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Agreement and Disagreement in Evolutionary Psychology
Over the years, evolutionary psychology has faced significant criticism, some of which are justified, and some appear to be the consequence of common misconceptions. This part will address some of the most popular objections to dispel some myths.
Everything is an Adaptation
First, a few comments about the nature of adaptation are in order. Many evolutionary scientists agree with Theodosius Dobzhansky (1970) that adaptation is a process rather than a thing, and they use the term adaptable characteristic to describe a physical or behavioral trait. So adaptation is the process through which characteristic changes due to natural selection to perform more efficiently in the current environment.
Thus, a fish's tail fins are designed for swimming, a bird's wings for flying, and so on. Some of these situations are clear-cut, such as those mentioned. However, in many cases, it is unclear if a particular characteristic is an adaptation or not, and if it is an adaptation, what is its purpose? Because there is no creator to whom we can appeal, the final arbitrator of what something is for is whether it causes the creature to leave more copies of its genes behind.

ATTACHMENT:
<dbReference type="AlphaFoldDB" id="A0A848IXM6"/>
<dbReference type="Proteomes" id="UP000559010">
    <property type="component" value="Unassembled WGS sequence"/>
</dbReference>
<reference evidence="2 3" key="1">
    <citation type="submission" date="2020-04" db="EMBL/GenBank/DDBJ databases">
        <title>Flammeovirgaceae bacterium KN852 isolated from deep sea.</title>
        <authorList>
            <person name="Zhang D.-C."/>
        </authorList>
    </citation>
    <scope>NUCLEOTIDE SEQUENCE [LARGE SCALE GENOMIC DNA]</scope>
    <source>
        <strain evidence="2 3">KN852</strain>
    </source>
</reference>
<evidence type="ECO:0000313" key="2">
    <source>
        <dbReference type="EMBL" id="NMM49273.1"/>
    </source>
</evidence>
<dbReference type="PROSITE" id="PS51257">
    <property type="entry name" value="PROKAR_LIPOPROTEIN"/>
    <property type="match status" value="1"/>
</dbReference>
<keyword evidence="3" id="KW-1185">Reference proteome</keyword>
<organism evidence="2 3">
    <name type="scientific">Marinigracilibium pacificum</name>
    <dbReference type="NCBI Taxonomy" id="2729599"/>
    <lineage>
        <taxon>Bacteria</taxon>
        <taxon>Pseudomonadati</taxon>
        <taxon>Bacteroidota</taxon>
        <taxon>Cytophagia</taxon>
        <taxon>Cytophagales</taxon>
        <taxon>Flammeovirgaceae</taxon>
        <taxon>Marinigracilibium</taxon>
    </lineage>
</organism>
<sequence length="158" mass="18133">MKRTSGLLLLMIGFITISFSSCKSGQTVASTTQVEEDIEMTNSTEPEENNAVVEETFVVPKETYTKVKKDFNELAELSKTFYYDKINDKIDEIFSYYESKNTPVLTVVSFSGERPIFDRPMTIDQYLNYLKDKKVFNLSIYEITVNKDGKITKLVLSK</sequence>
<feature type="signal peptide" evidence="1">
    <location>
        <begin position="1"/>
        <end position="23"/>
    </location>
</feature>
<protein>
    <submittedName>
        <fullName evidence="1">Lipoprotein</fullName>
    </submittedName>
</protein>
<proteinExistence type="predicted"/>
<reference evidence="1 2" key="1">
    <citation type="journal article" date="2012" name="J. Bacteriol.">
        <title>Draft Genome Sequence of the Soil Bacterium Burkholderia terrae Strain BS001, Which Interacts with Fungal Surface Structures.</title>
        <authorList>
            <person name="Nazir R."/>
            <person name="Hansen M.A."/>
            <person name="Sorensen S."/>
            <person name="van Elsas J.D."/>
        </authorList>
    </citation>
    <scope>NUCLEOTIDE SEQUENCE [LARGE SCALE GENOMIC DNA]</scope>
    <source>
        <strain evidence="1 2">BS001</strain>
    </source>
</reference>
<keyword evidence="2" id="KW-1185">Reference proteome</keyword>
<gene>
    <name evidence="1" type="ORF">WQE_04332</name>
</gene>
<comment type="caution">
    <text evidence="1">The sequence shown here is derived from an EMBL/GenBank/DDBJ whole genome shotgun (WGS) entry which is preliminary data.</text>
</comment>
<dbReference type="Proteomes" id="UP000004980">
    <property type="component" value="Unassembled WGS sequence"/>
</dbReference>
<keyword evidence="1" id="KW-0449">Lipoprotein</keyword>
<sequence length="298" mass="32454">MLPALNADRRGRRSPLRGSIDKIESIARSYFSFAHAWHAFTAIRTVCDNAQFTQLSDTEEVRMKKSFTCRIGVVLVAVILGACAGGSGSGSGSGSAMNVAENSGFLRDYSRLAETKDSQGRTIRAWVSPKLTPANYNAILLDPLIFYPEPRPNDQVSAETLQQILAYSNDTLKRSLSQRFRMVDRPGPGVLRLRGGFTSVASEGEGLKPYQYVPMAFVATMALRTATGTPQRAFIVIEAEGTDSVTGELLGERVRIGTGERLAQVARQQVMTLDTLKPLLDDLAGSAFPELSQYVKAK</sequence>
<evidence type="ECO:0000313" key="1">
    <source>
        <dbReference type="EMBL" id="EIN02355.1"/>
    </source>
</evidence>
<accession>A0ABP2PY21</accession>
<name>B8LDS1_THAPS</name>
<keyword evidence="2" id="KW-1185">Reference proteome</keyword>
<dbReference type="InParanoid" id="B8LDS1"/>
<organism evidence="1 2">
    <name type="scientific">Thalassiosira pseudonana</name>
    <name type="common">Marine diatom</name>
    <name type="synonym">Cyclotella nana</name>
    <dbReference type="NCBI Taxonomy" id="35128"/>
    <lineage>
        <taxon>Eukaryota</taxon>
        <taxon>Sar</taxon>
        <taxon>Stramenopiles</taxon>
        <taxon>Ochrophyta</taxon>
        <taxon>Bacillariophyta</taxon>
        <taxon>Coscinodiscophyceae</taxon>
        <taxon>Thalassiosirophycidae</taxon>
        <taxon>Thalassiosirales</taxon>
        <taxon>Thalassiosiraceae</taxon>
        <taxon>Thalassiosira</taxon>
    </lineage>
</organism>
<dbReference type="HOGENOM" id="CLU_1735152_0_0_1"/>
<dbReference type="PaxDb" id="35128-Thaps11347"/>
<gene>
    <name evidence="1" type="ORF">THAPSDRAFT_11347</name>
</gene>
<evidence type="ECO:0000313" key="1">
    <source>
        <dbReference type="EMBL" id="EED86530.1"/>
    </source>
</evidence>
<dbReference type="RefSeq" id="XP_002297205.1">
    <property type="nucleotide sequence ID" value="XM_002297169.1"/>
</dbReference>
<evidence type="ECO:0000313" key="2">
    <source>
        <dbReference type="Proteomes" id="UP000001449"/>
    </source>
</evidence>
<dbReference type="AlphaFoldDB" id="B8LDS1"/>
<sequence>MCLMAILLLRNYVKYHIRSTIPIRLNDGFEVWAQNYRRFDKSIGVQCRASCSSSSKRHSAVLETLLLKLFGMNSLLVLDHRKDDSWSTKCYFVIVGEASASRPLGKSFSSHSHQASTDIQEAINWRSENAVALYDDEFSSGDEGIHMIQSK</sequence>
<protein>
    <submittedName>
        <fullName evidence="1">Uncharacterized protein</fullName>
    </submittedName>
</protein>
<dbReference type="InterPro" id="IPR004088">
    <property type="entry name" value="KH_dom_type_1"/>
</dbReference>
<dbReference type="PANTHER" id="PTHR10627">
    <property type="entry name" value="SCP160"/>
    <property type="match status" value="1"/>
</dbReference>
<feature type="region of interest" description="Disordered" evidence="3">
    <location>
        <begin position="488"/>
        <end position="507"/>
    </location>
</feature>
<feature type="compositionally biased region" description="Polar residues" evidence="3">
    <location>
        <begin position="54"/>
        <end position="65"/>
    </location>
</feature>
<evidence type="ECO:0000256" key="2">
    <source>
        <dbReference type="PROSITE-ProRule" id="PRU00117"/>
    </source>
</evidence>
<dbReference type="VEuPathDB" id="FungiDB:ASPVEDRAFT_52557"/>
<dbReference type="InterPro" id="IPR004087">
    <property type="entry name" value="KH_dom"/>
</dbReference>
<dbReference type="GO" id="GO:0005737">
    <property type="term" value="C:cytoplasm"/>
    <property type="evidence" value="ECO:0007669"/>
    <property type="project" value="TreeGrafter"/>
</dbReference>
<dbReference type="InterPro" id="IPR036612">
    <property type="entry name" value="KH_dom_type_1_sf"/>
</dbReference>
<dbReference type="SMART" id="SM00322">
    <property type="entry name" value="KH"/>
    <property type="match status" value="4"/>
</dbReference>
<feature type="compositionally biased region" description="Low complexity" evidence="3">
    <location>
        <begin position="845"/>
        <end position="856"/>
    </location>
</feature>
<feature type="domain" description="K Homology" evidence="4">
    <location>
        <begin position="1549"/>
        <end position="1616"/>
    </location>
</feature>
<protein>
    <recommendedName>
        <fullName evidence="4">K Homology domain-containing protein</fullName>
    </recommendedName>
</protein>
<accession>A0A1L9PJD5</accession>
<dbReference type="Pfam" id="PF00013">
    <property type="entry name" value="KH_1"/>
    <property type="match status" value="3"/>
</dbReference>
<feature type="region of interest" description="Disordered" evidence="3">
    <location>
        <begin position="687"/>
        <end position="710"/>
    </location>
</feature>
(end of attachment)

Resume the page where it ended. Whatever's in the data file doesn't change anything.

Childcare is viewed as an adaptation (or adapted characteristic) for ensuring that copies of genes in another person (the kid) are preserved and survive. Many additional qualities, however, are not adapted but are side effects of how the body was put together (often referred to as spandrels after Gould and Lewontin).
A famous example is the recurrent laryngeal nerve, which travels from the brain to the neck muscles across a few millimeters in most animals. Instead, it descends from the brain to the heart, coils around the aorta, and then returns up a distance of around half a meter in humans and five meters in giraffes. It is evident that choosing the scenic path serves no practical function; it is not an adaptation but a side consequence (a spandrel) of how bodies developed over time. It is sometimes stated that evolutionary psychologists see all behavior as adaptations (the concept of Panglossianism).
Considering the adaptive consequences of heritable traits and behaviors is an essential aspect of evolutionary psychology. On the other side, evolutionary psychologists feel that many actions and traits are not adaptations. One thing that opponents sometimes ignore is that not all evolutionary psychologists talk in the same tone.
Evolutionary Psychology Espouses Genetic Determinism